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Title: Placing renewable energy development : an analysis of the spatialities of renewable energy projects in South Korea and Japan
Author: Jeong, Yonjoo
Awarding Body: Lancaster University
Current Institution: Lancaster University
Date of Award: 2012
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With growing concerns about global climate change there is increasing interest in the development of renewable energy (RE) and in the many different ways in which this can be taken forward. Existing studies of the social relations at work in RE project development have largely focused on patterns of conflict and have tended to consider places as forming a passive and contained background in which RE projects are situated. In so doing they have failed to see the intricate relations between place and people and the various forms of spatiality that are enrolled into the discourses through which projects are represented and understood. This thesis aims to enhance our understanding of RE development through investigating the spatial relations embedded in the discourses surrounding RE projects, focusing on the construction of place and spatiality and its effects. This study also seeks to broaden the research base by examining three case studies of the emergence of RE projects in the non-Western national contexts of South Korea and Japan. Based on a case study approach, the primary data was collected using in-depth interviews with stakeholders in each RE project and is analysed using discourse analysis to reveal the social and spatial relations embedded in the way in which place is conceptualised in RE projects. These case studies show that the boundaries of places where projects were situated are not fixed, rather the demarcation of the places is temporary and provisional and their identity is multiple, thus places are relationally conceptualised in their unique social contexts. Places are also open to change in part in response to the multiple social relations embedded in RE developments. Thus, an analysis of the construction of place and spatiality and their effects on social relations enables us to gain better understanding of the diversity and complexity of RE development and of how and why RE projects emerge in particular contexts and with different profiles and experiences of social involvement.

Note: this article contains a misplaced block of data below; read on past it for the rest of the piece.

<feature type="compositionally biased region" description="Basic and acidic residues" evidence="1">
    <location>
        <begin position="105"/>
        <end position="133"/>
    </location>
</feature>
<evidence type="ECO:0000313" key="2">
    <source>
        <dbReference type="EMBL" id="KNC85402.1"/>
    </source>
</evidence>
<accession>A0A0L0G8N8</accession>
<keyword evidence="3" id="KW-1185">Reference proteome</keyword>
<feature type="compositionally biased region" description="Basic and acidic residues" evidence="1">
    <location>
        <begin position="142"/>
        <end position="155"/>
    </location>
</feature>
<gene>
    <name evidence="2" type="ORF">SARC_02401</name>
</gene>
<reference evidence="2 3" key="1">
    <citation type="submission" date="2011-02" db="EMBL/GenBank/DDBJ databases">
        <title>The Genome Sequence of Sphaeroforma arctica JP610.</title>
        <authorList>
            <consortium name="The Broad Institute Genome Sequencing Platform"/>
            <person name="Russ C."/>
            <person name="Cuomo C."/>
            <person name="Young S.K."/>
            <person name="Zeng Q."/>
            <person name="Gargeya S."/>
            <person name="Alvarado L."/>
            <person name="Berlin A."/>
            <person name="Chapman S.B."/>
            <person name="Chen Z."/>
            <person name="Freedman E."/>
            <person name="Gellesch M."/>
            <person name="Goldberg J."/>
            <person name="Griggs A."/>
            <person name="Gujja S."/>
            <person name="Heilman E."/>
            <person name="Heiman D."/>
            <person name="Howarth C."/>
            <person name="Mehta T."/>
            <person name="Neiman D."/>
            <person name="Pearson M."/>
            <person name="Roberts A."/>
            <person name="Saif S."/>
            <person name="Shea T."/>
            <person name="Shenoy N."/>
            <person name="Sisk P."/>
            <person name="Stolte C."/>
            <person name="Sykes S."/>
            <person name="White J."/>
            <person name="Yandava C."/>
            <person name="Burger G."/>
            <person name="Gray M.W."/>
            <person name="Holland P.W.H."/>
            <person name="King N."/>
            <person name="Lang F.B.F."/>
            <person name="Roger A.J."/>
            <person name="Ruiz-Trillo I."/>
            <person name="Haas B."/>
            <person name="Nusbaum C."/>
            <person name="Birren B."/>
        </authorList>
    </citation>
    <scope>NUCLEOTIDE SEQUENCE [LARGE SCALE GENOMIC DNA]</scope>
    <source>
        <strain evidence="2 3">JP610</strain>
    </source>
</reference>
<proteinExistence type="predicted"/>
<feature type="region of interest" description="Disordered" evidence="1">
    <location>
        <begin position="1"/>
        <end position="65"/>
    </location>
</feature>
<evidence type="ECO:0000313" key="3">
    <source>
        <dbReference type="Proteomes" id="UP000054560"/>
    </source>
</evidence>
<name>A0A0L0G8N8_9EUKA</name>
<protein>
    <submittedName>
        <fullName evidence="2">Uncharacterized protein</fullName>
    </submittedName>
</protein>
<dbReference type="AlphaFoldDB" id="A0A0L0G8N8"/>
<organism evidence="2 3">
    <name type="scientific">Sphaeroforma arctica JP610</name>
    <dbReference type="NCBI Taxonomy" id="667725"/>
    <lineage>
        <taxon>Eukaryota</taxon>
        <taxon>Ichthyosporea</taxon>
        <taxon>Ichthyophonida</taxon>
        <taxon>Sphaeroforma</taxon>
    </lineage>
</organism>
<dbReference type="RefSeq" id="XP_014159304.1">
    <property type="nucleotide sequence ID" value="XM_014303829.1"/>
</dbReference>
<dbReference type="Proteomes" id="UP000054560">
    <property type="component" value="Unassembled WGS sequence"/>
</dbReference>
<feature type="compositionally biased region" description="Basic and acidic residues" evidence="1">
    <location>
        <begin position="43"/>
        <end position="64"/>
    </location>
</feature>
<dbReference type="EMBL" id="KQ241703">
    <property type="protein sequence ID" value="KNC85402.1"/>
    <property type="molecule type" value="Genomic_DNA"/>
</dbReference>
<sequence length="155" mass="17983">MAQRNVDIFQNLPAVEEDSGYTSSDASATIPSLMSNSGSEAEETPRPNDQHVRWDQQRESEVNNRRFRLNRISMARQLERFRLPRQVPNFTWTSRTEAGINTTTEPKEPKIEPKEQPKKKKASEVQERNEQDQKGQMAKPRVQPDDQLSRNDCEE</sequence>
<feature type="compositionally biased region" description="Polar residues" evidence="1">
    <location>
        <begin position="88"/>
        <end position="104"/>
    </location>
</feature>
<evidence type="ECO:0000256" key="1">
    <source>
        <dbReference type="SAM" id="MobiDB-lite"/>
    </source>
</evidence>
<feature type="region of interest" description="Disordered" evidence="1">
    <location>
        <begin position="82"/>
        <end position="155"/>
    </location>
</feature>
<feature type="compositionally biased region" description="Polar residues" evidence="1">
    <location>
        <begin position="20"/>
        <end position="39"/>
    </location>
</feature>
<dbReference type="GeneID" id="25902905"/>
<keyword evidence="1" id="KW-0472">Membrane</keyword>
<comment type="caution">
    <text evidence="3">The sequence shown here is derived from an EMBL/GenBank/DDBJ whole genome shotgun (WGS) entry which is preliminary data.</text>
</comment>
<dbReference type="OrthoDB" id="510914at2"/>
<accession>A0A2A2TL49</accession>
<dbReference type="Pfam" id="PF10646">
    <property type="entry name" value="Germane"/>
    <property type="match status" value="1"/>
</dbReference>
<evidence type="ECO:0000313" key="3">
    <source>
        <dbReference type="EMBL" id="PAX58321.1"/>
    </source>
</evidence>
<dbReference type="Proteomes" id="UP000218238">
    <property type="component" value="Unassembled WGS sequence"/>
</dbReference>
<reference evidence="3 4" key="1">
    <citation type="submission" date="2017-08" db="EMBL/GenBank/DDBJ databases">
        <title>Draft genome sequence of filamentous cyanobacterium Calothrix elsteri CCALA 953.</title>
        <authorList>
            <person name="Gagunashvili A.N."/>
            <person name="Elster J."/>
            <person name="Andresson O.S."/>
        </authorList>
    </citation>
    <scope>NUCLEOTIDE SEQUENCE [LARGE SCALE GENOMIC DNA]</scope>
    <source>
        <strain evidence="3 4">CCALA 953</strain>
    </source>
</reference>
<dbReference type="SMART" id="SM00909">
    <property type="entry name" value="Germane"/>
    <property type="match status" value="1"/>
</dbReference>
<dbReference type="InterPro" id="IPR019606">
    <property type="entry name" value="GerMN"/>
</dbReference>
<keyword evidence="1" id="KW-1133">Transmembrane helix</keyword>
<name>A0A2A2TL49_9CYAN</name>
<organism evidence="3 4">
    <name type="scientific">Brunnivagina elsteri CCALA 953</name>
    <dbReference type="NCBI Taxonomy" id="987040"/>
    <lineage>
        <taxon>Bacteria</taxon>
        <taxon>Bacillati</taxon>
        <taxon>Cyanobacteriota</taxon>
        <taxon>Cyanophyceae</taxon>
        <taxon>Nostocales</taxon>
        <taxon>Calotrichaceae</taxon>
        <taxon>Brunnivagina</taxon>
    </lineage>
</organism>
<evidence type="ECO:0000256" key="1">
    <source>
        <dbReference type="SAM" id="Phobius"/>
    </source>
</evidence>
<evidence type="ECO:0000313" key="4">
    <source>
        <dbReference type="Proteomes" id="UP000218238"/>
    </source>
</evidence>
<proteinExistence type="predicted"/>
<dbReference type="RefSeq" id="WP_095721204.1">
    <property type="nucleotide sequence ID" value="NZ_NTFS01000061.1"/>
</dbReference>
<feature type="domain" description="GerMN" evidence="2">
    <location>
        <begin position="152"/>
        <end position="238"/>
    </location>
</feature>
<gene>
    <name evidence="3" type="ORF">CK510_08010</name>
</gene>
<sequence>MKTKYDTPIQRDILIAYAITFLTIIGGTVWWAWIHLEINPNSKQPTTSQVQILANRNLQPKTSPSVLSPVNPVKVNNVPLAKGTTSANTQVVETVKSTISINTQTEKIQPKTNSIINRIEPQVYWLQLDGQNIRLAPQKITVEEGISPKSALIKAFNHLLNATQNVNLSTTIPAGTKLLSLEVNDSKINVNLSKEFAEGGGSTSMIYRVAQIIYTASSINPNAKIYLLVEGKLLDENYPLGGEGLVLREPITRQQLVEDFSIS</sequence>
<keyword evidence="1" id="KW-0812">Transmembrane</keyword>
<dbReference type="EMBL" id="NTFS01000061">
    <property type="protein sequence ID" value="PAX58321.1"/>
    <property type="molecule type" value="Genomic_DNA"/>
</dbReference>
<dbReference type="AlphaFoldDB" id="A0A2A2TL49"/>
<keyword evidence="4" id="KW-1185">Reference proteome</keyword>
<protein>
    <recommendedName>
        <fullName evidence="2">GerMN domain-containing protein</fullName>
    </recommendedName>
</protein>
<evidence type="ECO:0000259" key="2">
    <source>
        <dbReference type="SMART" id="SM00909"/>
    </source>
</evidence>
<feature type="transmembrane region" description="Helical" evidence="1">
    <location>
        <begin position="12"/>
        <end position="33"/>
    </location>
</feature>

Supervisor: Not available Sponsor: Not available
Qualification Name: Thesis (Ph.D.) Qualification Level: Doctoral
EThOS ID:  DOI: Not available